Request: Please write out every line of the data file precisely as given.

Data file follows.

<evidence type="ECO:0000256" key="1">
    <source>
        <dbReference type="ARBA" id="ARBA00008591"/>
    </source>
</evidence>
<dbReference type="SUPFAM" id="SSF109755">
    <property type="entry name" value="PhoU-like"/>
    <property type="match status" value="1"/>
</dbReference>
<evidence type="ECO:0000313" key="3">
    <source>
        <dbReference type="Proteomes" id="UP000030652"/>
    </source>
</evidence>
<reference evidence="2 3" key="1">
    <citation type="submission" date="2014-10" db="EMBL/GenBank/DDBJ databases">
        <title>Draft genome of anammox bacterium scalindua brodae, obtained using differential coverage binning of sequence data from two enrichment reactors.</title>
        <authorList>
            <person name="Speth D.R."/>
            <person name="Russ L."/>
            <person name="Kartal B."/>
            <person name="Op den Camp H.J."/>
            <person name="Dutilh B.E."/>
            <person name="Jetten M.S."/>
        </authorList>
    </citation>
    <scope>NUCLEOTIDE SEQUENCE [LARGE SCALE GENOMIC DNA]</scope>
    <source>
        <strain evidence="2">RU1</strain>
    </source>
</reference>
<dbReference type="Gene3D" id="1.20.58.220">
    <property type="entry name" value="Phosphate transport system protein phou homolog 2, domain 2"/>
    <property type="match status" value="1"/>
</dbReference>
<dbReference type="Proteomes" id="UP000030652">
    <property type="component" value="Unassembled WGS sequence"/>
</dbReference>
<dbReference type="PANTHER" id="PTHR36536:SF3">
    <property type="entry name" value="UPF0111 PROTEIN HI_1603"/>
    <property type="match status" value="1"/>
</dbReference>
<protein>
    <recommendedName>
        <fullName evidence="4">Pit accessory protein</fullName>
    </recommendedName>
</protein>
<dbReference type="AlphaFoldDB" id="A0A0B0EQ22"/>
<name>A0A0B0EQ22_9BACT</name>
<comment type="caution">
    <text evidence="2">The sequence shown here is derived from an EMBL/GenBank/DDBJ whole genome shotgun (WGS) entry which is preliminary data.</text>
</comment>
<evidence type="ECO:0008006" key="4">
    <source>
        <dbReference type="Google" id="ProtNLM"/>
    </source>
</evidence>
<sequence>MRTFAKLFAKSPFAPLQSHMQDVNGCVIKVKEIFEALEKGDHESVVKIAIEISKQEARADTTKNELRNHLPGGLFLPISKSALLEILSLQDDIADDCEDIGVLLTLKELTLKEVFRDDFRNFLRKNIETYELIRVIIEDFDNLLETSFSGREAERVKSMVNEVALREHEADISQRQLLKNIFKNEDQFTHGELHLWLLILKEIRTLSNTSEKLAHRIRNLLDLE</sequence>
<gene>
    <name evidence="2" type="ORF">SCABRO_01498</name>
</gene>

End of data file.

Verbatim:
<evidence type="ECO:0000256" key="1">
    <source>
        <dbReference type="ARBA" id="ARBA00008591"/>
    </source>
</evidence>
<dbReference type="SUPFAM" id="SSF109755">
    <property type="entry name" value="PhoU-like"/>
    <property type="match status" value="1"/>
</dbReference>
<evidence type="ECO:0000313" key="3">
    <source>
        <dbReference type="Proteomes" id="UP000030652"/>
    </source>
</evidence>
<reference evidence="2 3" key="1">
    <citation type="submission" date="2014-10" db="EMBL/GenBank/DDBJ databases">
        <title>Draft genome of anammox bacterium scalindua brodae, obtained using differential coverage binning of sequence data from two enrichment reactors.</title>
        <authorList>
            <person name="Speth D.R."/>
            <person name="Russ L."/>
            <person name="Kartal B."/>
            <person name="Op den Camp H.J."/>
            <person name="Dutilh B.E."/>
            <person name="Jetten M.S."/>
        </authorList>
    </citation>
    <scope>NUCLEOTIDE SEQUENCE [LARGE SCALE GENOMIC DNA]</scope>
    <source>
        <strain evidence="2">RU1</strain>
    </source>
</reference>
<dbReference type="Gene3D" id="1.20.58.220">
    <property type="entry name" value="Phosphate transport system protein phou homolog 2, domain 2"/>
    <property type="match status" value="1"/>
</dbReference>
<dbReference type="Proteomes" id="UP000030652">
    <property type="component" value="Unassembled WGS sequence"/>
</dbReference>
<dbReference type="PANTHER" id="PTHR36536:SF3">
    <property type="entry name" value="UPF0111 PROTEIN HI_1603"/>
    <property type="match status" value="1"/>
</dbReference>
<protein>
    <recommendedName>
        <fullName evidence="4">Pit accessory protein</fullName>
    </recommendedName>
</protein>
<dbReference type="AlphaFoldDB" id="A0A0B0EQ22"/>
<name>A0A0B0EQ22_9BACT</name>
<comment type="caution">
    <text evidence="2">The sequence shown here is derived from an EMBL/GenBank/DDBJ whole genome shotgun (WGS) entry which is preliminary data.</text>
</comment>
<evidence type="ECO:0008006" key="4">
    <source>
        <dbReference type="Google" id="ProtNLM"/>
    </source>
</evidence>
<sequence>MRTFAKLFAKSPFAPLQSHMQDVNGCVIKVKEIFEALEKGDHESVVKIAIEISKQEARADTTKNELRNHLPGGLFLPISKSALLEILSLQDDIADDCEDIGVLLTLKELTLKEVFRDDFRNFLRKNIETYELIRVIIEDFDNLLETSFSGREAERVKSMVNEVALREHEADISQRQLLKNIFKNEDQFTHGELHLWLLILKEIRTLSNTSEKLAHRIRNLLDLE</sequence>
<gene>
    <name evidence="2" type="ORF">SCABRO_01498</name>
</gene>